Russia-linked hacker using Microsoft security flaw outed by Google, fix in the works

Following Google’s disclosure of a critical vulnerability in Windows earlier this week, Microsoft acknowledged yesterday that a hacking group known as STRONTIUM has been using the flaw for a small number of cyber attacks. According to Reuters, this hacking group has been previously linked to the Russian government as well as recent US political hacks aimed at jeopardizing the upcoming US election.

Microsoft shared in its blog post that the hacking group has been conducting a “low-volume spear-phishing campaign.” More details below:

STRONTIUM frequently uses compromised e-mail accounts from one victim to send malicious e-mails to a second victim and will persistently pursue specific targets for months until they are successful in compromising the victims’ computer. Once inside, STRONTIUM moves laterally throughout the victim network, entrenches itself as deeply as possible to guarantee persistent access, and steals sensitive information.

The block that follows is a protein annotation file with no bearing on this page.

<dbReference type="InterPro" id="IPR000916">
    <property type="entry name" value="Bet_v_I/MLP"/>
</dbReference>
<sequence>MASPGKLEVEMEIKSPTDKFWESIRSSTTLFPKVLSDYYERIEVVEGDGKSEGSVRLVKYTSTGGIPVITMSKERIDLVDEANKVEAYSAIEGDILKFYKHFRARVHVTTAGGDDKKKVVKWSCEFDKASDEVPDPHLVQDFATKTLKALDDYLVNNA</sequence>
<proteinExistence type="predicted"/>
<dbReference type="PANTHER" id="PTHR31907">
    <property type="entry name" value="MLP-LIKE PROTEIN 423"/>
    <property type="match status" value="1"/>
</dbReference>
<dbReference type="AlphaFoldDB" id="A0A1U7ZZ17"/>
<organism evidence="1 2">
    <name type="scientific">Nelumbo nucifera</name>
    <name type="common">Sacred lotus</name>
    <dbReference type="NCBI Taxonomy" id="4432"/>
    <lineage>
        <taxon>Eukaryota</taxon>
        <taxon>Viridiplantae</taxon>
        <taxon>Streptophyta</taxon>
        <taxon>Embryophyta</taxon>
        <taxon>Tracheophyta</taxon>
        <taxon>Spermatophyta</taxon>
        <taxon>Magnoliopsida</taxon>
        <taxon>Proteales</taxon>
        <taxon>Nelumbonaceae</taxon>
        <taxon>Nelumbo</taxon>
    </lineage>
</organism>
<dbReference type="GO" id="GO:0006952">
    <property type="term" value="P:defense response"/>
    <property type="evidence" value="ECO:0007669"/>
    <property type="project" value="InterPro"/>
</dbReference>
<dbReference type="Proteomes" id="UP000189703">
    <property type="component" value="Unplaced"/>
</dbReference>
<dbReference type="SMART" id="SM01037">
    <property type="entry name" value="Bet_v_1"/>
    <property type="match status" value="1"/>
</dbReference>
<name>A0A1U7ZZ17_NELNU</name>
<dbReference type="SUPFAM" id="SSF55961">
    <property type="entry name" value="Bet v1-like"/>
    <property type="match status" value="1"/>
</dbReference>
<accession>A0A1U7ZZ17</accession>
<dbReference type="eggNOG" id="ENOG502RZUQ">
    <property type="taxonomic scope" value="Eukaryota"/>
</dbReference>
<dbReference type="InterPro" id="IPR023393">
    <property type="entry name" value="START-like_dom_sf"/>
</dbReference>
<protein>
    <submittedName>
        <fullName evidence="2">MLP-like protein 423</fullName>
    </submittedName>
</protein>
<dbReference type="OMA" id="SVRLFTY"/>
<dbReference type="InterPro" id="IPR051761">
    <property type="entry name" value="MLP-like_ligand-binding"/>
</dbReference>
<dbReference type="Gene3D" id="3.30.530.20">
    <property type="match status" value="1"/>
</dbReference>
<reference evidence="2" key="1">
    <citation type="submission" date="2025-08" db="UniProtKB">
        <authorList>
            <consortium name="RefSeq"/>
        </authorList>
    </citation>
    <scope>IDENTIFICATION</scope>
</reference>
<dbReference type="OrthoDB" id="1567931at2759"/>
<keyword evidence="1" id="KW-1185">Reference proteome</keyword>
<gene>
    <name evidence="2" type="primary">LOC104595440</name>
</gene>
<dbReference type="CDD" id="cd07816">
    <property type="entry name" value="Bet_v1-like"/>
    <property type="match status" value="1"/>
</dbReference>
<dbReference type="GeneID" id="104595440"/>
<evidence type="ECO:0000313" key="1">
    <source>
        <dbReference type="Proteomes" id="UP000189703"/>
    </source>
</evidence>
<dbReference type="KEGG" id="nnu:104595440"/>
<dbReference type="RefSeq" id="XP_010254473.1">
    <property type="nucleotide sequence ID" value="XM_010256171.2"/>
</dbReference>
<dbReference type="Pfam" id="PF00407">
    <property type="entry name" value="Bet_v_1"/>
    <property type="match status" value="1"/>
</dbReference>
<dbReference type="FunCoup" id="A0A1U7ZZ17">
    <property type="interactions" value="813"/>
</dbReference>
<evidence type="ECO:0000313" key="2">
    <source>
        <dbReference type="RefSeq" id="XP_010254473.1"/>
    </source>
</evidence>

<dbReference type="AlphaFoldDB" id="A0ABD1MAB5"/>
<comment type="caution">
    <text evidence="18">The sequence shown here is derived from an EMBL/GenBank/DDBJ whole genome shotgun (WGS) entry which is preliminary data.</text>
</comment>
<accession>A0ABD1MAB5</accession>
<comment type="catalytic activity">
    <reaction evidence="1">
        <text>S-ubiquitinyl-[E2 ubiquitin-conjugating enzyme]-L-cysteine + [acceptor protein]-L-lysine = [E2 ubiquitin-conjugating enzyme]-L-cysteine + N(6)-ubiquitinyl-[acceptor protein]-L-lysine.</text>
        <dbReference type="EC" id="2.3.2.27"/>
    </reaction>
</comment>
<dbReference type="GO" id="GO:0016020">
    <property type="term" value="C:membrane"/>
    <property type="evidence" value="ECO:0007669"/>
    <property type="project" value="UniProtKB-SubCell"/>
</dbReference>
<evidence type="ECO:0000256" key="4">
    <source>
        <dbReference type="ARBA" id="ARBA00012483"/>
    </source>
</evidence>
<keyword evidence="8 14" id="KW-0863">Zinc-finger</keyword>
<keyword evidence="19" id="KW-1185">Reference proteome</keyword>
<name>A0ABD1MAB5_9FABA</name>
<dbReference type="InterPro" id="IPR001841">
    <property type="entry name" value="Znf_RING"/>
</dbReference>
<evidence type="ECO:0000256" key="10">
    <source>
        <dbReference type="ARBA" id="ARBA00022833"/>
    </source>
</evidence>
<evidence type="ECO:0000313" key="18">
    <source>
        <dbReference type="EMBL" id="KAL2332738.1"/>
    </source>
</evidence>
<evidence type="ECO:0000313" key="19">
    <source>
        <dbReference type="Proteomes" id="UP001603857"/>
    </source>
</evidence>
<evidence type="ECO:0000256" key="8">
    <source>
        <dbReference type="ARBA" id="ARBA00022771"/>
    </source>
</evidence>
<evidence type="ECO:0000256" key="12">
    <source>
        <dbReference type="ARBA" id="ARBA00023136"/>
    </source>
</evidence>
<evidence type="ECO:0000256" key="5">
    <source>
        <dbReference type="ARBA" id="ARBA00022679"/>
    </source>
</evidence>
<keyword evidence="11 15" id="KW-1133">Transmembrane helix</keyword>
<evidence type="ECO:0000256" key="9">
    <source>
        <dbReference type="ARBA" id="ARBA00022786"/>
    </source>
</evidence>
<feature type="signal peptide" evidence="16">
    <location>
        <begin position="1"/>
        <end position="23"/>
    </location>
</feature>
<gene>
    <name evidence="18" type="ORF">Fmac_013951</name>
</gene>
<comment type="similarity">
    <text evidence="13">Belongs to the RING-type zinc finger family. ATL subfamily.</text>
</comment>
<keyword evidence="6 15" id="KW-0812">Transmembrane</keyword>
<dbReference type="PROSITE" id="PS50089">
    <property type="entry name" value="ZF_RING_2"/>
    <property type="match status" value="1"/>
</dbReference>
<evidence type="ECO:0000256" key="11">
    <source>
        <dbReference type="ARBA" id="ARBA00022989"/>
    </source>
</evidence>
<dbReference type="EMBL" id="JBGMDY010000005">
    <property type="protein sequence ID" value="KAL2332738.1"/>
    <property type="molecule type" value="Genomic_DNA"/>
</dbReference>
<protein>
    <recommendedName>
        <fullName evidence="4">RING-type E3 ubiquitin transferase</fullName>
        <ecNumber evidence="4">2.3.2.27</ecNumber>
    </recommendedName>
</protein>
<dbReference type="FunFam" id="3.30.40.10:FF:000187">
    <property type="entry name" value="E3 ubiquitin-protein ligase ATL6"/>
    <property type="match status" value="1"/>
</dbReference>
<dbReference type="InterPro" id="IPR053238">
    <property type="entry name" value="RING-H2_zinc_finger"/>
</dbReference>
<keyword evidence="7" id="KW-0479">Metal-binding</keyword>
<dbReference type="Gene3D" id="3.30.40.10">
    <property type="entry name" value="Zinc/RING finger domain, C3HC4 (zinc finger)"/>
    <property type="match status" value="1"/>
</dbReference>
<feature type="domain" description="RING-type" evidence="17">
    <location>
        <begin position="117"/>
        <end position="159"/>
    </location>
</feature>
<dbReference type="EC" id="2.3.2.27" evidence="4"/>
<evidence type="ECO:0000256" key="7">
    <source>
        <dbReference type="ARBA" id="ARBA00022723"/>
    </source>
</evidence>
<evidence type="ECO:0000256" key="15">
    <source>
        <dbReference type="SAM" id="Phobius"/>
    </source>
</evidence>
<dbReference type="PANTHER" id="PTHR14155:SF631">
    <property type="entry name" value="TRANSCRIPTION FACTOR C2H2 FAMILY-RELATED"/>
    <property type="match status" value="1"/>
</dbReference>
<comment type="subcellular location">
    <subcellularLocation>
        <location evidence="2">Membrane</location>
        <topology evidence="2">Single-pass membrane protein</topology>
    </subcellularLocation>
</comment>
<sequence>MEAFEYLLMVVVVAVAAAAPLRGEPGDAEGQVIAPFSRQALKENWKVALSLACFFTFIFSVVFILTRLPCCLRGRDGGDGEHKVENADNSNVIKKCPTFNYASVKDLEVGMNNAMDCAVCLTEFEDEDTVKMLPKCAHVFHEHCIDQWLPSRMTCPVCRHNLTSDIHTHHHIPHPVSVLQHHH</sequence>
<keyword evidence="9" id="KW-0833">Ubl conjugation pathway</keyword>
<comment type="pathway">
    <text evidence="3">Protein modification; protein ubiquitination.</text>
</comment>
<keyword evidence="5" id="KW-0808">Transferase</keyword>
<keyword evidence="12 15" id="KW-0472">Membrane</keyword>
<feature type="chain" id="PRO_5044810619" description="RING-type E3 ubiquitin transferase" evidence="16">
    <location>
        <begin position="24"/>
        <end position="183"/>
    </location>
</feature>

According to the company, the Windows kernel flaw currently exploited by the hacking group is present in all versions of Windows from Windows Vista through Windows 10 Anniversary Update. However, the company notes that “customers using Microsoft Edge on Windows 10 Anniversary Update are known to be protected from versions of this attack observed in the wild.” Additionally, enabling Windows Defender Advanced Threat Protection (ATP) will allow consumers to detect a potential attack.

The company did not identify any victims of the cyber attacks in its blog post. More importantly, a fix is already in the works and will be released on the next Patch Tuesday. “Patches for all versions of Windows are now being tested by many industry participants, and we plan to release them publicly on the next Update Tuesday, Nov 8,” the company explained. We invite you to read the full blog post to learn more about the exploit and how to detect potential attacks with Windows Defender ATP.

Share This
Further reading: , , , ,

What do you think of Google's actions to reveal flaws in Windows?